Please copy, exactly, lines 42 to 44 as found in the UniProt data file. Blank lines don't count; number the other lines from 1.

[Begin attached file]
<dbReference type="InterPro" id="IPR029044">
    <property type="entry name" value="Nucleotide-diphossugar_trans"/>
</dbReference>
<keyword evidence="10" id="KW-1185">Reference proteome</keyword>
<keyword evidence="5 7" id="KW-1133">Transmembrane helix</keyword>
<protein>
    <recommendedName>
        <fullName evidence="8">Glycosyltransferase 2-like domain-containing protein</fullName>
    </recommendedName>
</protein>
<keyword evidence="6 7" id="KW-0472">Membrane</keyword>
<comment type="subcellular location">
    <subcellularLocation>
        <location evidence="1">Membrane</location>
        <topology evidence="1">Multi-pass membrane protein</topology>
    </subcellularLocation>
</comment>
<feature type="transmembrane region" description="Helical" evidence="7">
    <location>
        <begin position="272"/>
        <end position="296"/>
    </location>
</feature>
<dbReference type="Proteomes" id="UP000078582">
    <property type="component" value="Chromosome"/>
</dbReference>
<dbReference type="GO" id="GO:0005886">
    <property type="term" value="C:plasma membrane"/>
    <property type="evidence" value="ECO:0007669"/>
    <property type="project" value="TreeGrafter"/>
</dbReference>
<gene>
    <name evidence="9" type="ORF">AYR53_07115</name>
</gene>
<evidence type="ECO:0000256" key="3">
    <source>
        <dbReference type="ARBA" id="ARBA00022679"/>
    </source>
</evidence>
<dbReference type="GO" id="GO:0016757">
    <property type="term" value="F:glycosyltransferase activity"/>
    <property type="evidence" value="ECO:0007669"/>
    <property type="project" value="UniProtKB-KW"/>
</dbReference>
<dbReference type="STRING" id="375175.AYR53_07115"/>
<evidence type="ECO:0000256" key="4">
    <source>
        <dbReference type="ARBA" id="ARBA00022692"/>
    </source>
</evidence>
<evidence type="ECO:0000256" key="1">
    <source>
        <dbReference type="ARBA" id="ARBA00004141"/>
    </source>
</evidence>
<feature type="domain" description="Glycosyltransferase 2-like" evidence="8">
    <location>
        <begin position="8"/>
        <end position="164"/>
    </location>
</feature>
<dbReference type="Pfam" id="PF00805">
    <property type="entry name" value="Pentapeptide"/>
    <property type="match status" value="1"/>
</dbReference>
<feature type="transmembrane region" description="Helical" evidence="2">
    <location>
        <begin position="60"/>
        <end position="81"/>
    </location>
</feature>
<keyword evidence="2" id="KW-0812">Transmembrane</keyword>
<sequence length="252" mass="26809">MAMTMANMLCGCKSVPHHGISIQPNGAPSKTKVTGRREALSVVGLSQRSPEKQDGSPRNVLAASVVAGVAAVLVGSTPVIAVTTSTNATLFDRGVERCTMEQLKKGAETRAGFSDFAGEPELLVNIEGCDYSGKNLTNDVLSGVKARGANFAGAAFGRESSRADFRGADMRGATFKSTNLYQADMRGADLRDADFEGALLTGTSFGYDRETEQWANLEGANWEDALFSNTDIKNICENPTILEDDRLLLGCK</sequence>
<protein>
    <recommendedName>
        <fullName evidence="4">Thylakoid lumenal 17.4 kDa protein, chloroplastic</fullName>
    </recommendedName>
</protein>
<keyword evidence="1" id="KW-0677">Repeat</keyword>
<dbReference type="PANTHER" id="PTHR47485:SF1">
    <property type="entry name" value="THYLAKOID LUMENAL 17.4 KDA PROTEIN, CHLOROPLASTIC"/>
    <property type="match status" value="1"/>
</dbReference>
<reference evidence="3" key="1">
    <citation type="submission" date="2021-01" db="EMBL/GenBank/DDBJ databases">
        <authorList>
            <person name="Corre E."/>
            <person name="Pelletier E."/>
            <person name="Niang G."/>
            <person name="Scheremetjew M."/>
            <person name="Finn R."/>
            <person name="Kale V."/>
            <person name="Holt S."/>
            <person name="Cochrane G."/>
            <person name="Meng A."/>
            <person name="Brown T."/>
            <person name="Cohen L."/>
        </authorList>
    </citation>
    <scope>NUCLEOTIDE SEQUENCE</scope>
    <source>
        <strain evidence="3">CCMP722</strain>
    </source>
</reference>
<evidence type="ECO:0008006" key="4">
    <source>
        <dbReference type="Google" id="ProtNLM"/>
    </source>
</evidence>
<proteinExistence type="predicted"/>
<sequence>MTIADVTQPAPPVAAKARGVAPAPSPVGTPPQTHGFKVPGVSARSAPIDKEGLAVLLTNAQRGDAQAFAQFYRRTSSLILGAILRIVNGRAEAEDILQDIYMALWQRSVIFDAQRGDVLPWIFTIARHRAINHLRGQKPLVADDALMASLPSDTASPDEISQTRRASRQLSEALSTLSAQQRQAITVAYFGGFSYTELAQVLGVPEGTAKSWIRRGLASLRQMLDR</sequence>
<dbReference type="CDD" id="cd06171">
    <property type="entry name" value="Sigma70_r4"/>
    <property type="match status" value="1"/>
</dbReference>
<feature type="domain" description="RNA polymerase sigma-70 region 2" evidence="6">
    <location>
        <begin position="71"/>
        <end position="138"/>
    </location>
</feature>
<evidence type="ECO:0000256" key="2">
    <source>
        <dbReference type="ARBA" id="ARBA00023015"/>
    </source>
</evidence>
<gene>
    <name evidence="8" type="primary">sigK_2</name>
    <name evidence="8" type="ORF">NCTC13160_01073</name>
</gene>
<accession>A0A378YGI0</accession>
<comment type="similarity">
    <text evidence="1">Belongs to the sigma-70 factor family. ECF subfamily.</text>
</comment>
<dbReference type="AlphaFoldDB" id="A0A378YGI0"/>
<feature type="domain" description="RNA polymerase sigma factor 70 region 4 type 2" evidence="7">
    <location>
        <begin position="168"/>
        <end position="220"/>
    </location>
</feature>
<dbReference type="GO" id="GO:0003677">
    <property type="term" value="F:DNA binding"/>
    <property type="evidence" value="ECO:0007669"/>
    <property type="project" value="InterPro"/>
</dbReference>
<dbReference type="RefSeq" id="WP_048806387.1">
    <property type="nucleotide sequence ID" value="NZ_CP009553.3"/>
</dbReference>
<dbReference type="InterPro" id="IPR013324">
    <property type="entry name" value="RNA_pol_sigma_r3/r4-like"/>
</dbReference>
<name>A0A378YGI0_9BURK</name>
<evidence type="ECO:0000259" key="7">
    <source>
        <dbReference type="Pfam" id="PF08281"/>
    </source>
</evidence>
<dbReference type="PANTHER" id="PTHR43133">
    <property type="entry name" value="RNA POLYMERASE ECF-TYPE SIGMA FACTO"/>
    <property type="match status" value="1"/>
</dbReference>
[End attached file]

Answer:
    <property type="evidence" value="ECO:0007669"/>
    <property type="project" value="UniProtKB-KW"/>
</dbReference>